various groups starting in 1961 and ending in 1980.
Kimbol, then-chairman of the Klamath Tribe, said
Smith was good to work with, but firm on the land
"He was all right, as long as we didn't mention
land," Kimbol said.
Still, land was the Tribes's quiet ambition.
"If you build a business," Kimbol said, "you are
going to buy a piece of land."
A restored reservation emerged as the centerpiece of
a self-sufficiency plan the Tribes unveiled in 2000.
The Tribes were required to develop the plan under
the restoration law passed in 1986.
"The Tribes have expended time, energy, and money in
the development of this economic self sufficiency
plan and are prepared to expend much more in
carrying it out," tribal officials said in the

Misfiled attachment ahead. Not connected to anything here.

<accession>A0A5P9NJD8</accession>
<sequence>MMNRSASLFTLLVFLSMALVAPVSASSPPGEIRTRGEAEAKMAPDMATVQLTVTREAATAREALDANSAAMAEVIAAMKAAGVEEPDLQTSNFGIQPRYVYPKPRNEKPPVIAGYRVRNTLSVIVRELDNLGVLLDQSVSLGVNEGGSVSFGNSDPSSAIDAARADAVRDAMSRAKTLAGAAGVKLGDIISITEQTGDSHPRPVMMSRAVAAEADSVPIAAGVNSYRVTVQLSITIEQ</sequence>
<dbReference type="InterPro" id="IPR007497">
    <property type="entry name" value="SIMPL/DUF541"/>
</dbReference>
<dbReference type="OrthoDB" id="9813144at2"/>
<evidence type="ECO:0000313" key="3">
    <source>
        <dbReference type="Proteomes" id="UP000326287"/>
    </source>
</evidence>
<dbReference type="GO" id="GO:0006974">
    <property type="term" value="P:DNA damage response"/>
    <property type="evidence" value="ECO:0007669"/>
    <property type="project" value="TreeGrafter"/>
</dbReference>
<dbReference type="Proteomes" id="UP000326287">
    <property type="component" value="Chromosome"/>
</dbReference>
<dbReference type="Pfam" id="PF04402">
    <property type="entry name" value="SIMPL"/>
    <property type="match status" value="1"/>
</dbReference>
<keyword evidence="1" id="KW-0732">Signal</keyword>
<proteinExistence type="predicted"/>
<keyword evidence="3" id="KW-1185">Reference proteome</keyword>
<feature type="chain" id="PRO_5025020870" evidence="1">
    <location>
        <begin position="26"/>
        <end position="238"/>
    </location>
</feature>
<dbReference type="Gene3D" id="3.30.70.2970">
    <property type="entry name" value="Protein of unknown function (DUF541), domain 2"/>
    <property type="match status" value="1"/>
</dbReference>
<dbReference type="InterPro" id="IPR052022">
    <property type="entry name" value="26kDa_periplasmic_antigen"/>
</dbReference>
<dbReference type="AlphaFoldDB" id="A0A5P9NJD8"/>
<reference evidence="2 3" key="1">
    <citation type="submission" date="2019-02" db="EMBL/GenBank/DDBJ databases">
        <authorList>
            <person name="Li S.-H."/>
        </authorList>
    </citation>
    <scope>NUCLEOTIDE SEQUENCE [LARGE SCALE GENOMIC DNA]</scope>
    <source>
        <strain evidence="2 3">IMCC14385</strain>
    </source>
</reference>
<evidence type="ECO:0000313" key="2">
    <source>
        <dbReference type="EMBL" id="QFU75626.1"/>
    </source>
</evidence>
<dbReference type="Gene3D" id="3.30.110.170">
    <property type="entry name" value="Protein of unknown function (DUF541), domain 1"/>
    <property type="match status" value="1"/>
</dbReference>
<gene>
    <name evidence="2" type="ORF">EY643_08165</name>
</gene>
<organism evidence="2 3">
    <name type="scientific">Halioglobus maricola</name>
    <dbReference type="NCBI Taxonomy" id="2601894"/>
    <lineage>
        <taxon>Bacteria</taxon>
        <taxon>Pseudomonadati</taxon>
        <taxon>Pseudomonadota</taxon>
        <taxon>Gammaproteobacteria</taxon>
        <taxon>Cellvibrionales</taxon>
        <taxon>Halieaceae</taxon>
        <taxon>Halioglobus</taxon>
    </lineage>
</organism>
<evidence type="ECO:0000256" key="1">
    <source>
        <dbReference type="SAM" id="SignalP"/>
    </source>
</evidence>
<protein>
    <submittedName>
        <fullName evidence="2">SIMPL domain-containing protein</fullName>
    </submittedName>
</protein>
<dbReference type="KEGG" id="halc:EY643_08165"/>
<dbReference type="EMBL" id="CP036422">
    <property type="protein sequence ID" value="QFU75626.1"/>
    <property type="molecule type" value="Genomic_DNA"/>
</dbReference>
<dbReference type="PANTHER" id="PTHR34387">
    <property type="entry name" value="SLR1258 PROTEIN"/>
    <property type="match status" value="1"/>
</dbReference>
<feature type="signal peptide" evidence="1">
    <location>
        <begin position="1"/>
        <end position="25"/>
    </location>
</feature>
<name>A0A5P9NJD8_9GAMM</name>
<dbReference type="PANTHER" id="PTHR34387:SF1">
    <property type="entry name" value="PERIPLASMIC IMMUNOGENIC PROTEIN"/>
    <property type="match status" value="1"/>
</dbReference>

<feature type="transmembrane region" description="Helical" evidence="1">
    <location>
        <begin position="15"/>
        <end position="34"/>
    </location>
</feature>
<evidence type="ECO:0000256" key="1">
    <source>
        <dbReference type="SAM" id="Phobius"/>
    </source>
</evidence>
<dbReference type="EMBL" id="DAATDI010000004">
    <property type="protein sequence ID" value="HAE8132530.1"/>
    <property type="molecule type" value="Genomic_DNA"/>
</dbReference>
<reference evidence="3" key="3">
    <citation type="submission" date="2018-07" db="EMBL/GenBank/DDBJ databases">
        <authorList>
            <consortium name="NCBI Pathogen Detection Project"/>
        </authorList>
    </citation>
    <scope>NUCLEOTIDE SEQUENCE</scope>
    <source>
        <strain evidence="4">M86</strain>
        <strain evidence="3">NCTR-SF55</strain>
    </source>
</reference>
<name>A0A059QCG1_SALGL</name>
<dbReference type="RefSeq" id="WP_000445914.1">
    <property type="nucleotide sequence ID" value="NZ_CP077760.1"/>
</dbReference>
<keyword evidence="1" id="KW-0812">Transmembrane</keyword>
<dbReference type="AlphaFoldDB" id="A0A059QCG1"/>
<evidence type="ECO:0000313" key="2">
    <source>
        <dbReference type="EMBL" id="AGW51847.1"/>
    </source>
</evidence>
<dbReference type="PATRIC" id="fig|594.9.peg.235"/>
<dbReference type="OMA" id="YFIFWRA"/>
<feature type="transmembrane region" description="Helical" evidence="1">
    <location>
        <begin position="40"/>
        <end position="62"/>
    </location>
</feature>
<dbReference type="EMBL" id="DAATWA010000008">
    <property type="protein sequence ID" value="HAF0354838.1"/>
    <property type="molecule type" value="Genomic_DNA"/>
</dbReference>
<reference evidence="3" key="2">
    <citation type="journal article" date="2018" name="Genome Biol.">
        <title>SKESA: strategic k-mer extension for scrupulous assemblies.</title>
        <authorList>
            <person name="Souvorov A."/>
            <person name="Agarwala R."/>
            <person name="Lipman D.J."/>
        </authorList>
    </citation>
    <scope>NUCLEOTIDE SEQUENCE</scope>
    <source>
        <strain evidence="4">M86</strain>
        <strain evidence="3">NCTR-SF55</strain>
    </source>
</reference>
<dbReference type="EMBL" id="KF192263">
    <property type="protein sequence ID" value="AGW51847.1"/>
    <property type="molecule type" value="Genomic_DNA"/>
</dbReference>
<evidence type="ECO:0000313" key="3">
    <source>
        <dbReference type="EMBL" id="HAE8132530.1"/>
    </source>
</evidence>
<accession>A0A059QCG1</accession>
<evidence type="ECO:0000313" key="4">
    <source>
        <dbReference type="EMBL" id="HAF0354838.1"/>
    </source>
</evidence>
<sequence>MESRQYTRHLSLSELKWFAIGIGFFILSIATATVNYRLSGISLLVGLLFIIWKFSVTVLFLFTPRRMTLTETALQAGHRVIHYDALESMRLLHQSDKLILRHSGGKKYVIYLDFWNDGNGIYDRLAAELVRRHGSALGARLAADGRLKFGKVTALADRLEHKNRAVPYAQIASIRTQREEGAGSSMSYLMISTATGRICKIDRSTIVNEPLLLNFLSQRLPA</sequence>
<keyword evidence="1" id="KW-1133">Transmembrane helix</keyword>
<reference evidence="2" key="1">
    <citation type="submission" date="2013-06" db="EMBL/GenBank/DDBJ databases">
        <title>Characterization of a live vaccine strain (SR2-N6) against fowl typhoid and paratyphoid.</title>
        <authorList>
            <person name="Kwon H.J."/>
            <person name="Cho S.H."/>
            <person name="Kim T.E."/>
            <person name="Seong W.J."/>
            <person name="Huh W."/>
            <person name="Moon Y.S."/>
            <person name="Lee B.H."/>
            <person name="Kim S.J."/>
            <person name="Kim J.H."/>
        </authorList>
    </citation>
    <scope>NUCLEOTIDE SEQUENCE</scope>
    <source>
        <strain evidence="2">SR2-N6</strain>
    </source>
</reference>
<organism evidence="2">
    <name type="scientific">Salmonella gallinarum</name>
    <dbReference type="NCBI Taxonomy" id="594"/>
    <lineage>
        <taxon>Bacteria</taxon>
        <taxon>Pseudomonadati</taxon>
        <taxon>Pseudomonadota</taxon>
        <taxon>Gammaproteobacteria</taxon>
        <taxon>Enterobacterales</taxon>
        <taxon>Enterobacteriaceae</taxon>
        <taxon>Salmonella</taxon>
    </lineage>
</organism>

"But first we must regain all federally owned former
reservation lands. The land is the key not only for
the Tribes's economic survival, but also for the
mental, physical, and spiritual health for all
members of the Klamath, Modoc, and Yahooskin Band of
Snake Indians. Without the return of the land we are
saying that the mistake of termination was
Talks between the Tribes and the U.S. Department of
the Interior started in earnest in 2002, but they
have yet to produce an agreement, and no meetings
have occurred in recent months.
The Tribes have publicly talked about plans to
regain 690,000 acres of timberland that is now part
of the Fremont-Winema National Forests. Their
leaders have also talked privately about raising the
request to 730,000, adding the Klamath Marsh
National Wildlife Refuge near the headwaters of the
The idea of a restored reservation for the Klamath
Tribes hasn't set well with many around the Klamath
Basin, especially those who live near, play in or
work on the federal land that the Tribes want for a
reservation. The notion has ignited fiery debate and
motivated protesters to pick up picket signs and
rally outside of meetings believed to house
negotiations concerning a land return.